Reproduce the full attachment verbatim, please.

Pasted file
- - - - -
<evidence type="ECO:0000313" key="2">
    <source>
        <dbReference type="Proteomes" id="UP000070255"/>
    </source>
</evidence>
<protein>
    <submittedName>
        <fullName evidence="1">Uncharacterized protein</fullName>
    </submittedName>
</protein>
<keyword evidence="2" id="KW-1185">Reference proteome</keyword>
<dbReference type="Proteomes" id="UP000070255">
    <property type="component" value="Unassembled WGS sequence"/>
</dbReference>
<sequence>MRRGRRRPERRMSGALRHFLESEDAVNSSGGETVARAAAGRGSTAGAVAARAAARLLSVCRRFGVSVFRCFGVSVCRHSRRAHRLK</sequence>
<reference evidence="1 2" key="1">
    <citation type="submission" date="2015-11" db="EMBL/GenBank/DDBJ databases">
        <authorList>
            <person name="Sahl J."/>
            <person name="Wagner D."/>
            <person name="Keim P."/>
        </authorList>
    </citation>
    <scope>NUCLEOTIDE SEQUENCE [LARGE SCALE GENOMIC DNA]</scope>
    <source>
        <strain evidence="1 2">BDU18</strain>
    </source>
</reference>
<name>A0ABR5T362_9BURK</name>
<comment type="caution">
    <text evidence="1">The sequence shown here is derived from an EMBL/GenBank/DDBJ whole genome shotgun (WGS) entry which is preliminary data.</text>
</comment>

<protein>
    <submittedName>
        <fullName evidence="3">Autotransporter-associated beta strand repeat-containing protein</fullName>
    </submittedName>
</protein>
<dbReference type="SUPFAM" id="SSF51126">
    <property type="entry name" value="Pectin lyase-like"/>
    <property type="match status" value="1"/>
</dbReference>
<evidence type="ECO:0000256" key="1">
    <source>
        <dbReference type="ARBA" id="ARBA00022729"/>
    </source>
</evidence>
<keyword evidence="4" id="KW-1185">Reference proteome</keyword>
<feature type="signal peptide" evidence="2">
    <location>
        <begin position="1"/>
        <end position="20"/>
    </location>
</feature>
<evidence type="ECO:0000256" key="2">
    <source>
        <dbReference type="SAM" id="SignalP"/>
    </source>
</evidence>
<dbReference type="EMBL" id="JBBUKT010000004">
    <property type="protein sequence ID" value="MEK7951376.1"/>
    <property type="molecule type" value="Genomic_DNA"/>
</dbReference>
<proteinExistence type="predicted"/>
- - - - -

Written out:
<evidence type="ECO:0000313" key="2">
    <source>
        <dbReference type="Proteomes" id="UP000070255"/>
    </source>
</evidence>
<protein>
    <submittedName>
        <fullName evidence="1">Uncharacterized protein</fullName>
    </submittedName>
</protein>
<keyword evidence="2" id="KW-1185">Reference proteome</keyword>
<dbReference type="Proteomes" id="UP000070255">
    <property type="component" value="Unassembled WGS sequence"/>
</dbReference>
<sequence>MRRGRRRPERRMSGALRHFLESEDAVNSSGGETVARAAAGRGSTAGAVAARAAARLLSVCRRFGVSVFRCFGVSVCRHSRRAHRLK</sequence>
<reference evidence="1 2" key="1">
    <citation type="submission" date="2015-11" db="EMBL/GenBank/DDBJ databases">
        <authorList>
            <person name="Sahl J."/>
            <person name="Wagner D."/>
            <person name="Keim P."/>
        </authorList>
    </citation>
    <scope>NUCLEOTIDE SEQUENCE [LARGE SCALE GENOMIC DNA]</scope>
    <source>
        <strain evidence="1 2">BDU18</strain>
    </source>
</reference>
<name>A0ABR5T362_9BURK</name>
<comment type="caution">
    <text evidence="1">The sequence shown here is derived from an EMBL/GenBank/DDBJ whole genome shotgun (WGS) entry which is preliminary data.</text>
</comment>

<protein>
    <submittedName>
        <fullName evidence="3">Autotransporter-associated beta strand repeat-containing protein</fullName>
    </submittedName>
</protein>
<dbReference type="SUPFAM" id="SSF51126">
    <property type="entry name" value="Pectin lyase-like"/>
    <property type="match status" value="1"/>
</dbReference>
<evidence type="ECO:0000256" key="1">
    <source>
        <dbReference type="ARBA" id="ARBA00022729"/>
    </source>
</evidence>
<keyword evidence="4" id="KW-1185">Reference proteome</keyword>
<feature type="signal peptide" evidence="2">
    <location>
        <begin position="1"/>
        <end position="20"/>
    </location>
</feature>
<evidence type="ECO:0000256" key="2">
    <source>
        <dbReference type="SAM" id="SignalP"/>
    </source>
</evidence>
<dbReference type="EMBL" id="JBBUKT010000004">
    <property type="protein sequence ID" value="MEK7951376.1"/>
    <property type="molecule type" value="Genomic_DNA"/>
</dbReference>
<proteinExistence type="predicted"/>